Gender Equality Still an Issue, Says CSUEB Sports Director

Rick Nease / Detroit Free Press / MCT

Amanda Zepeda

In a society where gender equity has made great strides, Title IX addresses these issues specifically at the collegiate level and here at CSU East Bay.

Title IX states that no person in the United States shall, on the basis of sex, be excluded from participation in, be denied the benefits of, or be subjected to discrimination under any education program or activity receiving Federal financial assistance, according to the Education Amendments of 1972.

Title IX is best known for is its impact on athletics.

Title IX governs the overall equity of treatment and opportunity in athletics while giving schools the flexibility to choose sports based on student body interest, geographic influence, budget restraints, and gender ratio.

The focus is for women to have equal opportunities as men.

Before Title IX was implemented, things were different.

The primary physical activities for girls were cheerleading and square dancing and only 1 in 27 girls played high school sports. There were virtually no college scholarships for female athletes and female college athletes received only two percent of overall athletic budgets according to TitleIX.info.

Since then there’s been growth in the number of women who participate in sports, receive scholarships, and benefit from increased budgets.

There are more opportunities to compete at elite levels through competitions like the Olympics, World Championships and professional leagues.

Women athletes are less likely to smoke, drink, use drugs and experience unwanted pregnancies than non-athelete women. Studies also link sports participation to reduced incidences of breast cancer and osteoporosis later in life, according to TitleIX.info.

National Champion and Olympian Dawn Ellerbe, who is the current assistant athletic director in marketing and promotions at CSU East Bay, speaks of how Title IX and gender equity affected her athletic career.

“As far as having an opportunity as a female athlete, I don’t think that I would be where I am today without the opportunity to go to college,” said Ellerbe. “The fact that I was able to express myself through athletic priorities just added a whole other dimension to my career as a professional.”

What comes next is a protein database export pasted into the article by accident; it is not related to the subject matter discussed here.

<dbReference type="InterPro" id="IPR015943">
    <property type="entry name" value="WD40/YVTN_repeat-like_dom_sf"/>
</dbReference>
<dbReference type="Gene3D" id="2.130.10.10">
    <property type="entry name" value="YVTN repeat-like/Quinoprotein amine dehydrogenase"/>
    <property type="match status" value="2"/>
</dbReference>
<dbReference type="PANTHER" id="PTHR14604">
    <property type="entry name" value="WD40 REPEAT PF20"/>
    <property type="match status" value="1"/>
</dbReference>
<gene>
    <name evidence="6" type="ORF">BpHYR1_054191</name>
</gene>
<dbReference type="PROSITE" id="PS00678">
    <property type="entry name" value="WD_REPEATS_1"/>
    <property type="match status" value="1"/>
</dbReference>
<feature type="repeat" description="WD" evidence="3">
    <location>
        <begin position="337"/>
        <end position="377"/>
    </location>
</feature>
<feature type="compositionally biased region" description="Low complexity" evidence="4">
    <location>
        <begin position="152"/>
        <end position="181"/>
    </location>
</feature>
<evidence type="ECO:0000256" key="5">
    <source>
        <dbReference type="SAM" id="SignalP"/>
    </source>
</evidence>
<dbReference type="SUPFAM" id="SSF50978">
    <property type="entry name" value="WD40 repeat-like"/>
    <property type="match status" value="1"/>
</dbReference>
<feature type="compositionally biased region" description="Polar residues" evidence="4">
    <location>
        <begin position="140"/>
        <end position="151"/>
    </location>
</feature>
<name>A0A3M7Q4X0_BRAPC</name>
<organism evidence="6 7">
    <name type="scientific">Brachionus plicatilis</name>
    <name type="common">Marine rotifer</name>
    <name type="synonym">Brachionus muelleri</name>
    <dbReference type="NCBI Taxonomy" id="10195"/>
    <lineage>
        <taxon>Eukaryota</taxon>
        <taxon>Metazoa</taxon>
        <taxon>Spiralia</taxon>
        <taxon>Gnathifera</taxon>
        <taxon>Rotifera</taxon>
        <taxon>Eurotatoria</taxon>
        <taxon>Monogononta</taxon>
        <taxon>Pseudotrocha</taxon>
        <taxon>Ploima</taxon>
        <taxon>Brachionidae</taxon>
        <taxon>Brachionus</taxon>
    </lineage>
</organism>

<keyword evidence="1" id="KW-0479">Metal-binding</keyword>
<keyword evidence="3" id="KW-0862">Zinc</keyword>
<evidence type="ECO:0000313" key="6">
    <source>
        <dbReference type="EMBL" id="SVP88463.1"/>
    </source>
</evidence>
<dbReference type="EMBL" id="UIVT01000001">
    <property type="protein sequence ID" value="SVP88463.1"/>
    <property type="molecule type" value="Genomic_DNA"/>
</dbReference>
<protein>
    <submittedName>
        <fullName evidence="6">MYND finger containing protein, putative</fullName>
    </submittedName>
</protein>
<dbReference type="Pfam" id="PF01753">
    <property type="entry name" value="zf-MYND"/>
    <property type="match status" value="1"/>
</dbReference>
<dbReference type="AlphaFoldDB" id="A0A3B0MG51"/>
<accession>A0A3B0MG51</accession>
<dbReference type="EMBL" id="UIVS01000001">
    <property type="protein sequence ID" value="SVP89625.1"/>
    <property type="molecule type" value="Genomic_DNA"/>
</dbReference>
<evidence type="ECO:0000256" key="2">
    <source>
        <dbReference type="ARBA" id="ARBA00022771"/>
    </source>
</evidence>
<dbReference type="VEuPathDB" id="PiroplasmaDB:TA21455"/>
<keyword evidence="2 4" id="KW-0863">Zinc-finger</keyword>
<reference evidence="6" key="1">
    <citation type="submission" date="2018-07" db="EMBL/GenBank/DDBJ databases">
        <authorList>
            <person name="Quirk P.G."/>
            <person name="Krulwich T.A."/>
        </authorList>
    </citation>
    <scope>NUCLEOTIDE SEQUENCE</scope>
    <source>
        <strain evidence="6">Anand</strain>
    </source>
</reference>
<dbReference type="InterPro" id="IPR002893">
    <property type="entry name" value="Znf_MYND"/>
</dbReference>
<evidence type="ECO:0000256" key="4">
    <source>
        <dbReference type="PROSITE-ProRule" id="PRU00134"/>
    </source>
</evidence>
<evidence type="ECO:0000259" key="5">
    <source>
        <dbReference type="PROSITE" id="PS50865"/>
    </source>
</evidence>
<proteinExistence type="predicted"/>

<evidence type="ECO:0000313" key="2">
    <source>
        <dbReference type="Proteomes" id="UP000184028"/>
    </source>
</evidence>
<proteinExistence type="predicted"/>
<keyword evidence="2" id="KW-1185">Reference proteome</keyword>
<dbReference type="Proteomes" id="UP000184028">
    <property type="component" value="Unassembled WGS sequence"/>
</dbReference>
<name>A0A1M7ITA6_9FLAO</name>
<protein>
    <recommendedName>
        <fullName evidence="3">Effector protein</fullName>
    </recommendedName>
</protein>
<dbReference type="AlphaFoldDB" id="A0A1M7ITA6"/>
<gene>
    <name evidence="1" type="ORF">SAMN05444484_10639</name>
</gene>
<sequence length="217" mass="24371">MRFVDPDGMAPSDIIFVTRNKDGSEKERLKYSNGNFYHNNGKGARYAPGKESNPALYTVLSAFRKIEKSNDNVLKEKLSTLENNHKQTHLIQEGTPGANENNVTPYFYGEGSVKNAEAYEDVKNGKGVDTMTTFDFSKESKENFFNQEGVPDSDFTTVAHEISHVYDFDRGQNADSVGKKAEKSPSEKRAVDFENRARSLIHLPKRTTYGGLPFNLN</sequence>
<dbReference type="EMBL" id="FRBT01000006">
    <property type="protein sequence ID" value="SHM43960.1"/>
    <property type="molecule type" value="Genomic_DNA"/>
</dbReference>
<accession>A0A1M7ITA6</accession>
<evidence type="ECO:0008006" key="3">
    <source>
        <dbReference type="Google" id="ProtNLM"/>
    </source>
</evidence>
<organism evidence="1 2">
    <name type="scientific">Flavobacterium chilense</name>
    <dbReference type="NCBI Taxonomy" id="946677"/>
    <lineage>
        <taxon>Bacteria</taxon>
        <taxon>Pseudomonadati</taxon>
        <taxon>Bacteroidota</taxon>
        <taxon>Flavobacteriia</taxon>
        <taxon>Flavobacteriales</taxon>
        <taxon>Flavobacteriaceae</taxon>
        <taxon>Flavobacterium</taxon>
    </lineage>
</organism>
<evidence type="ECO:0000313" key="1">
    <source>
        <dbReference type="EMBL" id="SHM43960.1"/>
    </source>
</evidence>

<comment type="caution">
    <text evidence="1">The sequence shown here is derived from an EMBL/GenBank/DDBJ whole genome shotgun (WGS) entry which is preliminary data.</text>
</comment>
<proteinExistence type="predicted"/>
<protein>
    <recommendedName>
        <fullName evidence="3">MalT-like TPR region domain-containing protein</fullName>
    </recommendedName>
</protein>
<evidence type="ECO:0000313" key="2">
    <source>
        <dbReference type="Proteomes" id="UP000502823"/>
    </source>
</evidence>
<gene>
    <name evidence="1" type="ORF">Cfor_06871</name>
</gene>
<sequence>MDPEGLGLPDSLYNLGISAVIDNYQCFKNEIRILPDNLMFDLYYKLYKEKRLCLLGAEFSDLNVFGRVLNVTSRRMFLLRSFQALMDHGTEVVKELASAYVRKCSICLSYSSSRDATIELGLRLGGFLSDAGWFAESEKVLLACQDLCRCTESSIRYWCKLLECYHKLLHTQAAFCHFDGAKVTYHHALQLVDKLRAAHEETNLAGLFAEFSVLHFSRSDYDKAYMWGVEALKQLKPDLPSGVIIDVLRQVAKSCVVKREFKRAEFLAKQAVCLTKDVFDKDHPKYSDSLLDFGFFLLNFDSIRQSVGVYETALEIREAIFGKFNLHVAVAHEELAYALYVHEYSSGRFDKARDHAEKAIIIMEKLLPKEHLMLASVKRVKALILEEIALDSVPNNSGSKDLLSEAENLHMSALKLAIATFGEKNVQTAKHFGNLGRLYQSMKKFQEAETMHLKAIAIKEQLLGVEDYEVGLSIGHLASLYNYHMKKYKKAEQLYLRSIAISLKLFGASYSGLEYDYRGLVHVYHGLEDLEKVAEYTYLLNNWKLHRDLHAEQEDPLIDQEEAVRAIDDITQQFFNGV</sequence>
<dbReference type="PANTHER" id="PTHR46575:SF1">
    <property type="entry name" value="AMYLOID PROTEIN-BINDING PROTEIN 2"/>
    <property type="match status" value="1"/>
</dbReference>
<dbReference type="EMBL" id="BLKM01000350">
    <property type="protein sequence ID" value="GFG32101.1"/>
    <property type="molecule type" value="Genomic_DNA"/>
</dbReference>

Ellerbe established herself in track and field while attending the University of South Carolina.

A significant part of Ellerbe’s career, that she recalls, was in the year 2000: the first year that she competed in the Olympics and the first year that women were allowed to participate in the hammer throw.

“When I think about equal opportunity, had it not been implemented in the Olympics in 2000, I’m not sure that I would’ve had the chance to experience that athletic opportunity as well, so that was a huge deal for me as far as being a female athlete,” said Ellerbe “It is the event that I was the best in.”

“When you think about it, only 800 people in the U.S make the Olympic team every four years for the summer Olympics, so you’re in very cool company.”

Current CSUEB athletic director Debby De Angelis, knows the importance of gender equity, not only in athletics, but also in education as a whole.

After finishing her rowing career as a member of the 1975 U.S. National Team and managing other teams, De Angelis moved into coaching and athletic administration.

In her ten years at CSUEB, De Angelis has seen change but believes that more can be done.

Even though Title IX has created opportunities in athletics, it has also created controversy.

“In athletics, we have seen a great difference, but still not equity,” said De Angelis.

“One place that is an exception to that statement is the CSU system. The CSU system agreed to an out-of-court settlement (commonly referred to as CAL-NOW) in 1992 that has brought the entire system into gender equity compliance. CSUEB athletics represents the university undergraduate population with 40 percent of our athletes male and 60 percent female.

“It should be noted that Title IX does not require proportionality, but it’s what the CSU system has chosen to use. Title IX allows three different prongs, or ways, that compliance can be met in athletics and proportionality is only one of them.”

In regard to intercollegiate athletics, the three primary areas that determine if an institution is in compliance is athletic financial assistance, the accommodation of athletic interests and abilities and other program areas.

Appraisal of compliance is on a program-wide basis, not on a sport-by-sport basis.

While many may argue that more can be done to ensure full equity between genders in collegiate sports, the effects of Title IX and other equity initiatives have made significant progress.

Here at CSUEB the athletic department is mainly run by females, a difference compared to many NCAA institutions.

“Any career path can be difficult, and clearly there are still a strong majority of males in athletic administration, but change is happening. I think too slowly, but it is happening,” said De Angelis.

“One of the hard things that we work on today is helping women stay in the career path through having families and still moving up. We talk a lot about the need for the balance in life for both women and men who work in athletics and finding that balance for work, family and friends,”said De Angelis.